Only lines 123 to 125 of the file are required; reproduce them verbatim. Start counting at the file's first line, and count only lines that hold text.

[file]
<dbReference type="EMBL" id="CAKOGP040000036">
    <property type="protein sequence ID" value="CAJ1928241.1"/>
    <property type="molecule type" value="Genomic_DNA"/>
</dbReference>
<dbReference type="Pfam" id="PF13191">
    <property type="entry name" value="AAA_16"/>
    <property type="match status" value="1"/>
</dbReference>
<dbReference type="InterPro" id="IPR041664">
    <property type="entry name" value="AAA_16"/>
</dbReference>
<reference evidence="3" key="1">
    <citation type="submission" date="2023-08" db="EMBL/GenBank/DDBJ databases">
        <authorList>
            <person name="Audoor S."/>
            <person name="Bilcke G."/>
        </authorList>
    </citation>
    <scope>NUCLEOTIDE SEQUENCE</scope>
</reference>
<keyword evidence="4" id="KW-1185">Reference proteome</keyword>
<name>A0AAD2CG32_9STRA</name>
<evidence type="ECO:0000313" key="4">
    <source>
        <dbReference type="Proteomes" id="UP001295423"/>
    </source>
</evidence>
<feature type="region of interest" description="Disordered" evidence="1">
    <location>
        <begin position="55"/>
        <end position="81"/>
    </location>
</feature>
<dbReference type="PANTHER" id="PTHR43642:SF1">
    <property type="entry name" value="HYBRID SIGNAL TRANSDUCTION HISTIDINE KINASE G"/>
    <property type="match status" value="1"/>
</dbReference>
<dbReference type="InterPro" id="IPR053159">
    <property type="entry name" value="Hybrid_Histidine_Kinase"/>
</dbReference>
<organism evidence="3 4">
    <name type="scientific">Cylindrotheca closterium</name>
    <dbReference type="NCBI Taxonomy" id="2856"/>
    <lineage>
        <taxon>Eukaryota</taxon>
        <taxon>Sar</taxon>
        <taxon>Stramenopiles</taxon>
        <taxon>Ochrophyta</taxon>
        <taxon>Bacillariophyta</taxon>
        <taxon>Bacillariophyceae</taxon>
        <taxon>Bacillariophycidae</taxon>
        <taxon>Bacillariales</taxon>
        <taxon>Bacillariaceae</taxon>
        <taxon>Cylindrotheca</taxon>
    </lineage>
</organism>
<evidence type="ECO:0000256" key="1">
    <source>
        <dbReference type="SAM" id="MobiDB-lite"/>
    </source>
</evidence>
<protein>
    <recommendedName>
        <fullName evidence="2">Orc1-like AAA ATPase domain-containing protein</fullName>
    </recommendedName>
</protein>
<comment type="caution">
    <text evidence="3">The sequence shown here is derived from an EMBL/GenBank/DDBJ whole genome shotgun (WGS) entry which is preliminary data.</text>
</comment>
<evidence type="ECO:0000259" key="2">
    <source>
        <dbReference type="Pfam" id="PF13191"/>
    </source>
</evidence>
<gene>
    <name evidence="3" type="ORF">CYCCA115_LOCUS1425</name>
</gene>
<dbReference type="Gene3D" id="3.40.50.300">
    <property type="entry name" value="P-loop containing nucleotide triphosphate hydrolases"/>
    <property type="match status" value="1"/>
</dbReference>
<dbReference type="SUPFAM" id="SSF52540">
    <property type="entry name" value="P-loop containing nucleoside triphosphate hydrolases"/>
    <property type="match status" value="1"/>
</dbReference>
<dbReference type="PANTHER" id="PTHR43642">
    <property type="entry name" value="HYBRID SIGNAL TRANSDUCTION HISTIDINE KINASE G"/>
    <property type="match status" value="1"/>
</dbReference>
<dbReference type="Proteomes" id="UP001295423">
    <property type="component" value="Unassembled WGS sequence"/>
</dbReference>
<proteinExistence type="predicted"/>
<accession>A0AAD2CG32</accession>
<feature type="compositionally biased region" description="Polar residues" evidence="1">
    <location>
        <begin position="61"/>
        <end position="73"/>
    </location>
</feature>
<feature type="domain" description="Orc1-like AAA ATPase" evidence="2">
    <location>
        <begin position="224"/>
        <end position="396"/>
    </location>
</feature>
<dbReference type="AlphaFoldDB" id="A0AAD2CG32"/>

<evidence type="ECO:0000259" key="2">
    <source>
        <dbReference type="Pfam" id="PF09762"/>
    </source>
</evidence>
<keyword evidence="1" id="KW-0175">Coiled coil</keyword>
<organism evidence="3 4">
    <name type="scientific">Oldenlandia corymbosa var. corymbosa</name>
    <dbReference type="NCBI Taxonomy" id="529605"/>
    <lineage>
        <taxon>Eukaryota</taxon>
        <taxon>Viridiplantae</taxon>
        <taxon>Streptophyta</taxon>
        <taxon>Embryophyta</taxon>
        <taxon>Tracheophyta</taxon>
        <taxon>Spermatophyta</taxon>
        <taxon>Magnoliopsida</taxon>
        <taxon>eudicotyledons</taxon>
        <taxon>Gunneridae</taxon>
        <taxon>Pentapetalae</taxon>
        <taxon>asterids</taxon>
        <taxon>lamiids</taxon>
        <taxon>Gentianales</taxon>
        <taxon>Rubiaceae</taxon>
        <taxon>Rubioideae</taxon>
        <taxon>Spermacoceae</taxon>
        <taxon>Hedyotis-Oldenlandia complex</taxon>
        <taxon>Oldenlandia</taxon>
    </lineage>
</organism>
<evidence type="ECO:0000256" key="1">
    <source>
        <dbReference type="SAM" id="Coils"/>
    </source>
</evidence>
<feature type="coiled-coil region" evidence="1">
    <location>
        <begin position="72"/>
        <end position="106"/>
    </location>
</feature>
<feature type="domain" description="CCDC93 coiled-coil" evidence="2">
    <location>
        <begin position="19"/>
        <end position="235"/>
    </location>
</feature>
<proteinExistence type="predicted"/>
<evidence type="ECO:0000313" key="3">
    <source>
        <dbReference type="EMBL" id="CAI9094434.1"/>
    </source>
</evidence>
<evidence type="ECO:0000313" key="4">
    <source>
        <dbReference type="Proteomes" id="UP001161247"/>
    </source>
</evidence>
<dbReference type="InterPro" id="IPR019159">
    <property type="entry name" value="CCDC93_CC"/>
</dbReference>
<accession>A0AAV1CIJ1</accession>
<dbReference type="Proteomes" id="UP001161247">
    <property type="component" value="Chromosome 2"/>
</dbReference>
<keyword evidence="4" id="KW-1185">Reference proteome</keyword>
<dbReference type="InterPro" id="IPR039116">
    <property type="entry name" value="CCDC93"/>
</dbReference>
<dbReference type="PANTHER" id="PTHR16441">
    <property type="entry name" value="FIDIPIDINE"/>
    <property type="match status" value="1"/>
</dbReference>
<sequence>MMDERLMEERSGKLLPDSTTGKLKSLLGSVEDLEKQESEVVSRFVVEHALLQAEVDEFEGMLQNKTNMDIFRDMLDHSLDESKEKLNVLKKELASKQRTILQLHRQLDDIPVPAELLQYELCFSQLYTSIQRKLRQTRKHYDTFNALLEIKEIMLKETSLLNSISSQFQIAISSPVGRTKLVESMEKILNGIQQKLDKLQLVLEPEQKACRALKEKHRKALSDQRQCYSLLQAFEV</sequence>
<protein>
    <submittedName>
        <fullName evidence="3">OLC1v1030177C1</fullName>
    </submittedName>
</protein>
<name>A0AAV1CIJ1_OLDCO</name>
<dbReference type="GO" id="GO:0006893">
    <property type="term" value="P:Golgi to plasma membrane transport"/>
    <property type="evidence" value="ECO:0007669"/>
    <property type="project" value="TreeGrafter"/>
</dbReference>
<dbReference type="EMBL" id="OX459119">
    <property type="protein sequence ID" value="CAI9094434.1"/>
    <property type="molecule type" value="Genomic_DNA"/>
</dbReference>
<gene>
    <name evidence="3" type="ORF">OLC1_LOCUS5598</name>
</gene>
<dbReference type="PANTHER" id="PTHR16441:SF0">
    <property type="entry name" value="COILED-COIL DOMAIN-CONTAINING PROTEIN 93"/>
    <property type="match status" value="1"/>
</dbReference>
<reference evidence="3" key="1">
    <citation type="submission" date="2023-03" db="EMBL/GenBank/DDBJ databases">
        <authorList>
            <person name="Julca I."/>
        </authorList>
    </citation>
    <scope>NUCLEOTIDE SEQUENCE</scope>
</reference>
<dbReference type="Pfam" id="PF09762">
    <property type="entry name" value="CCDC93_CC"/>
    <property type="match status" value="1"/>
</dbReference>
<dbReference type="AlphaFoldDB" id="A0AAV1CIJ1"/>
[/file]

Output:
        <taxon>Spermatophyta</taxon>
        <taxon>Magnoliopsida</taxon>
        <taxon>eudicotyledons</taxon>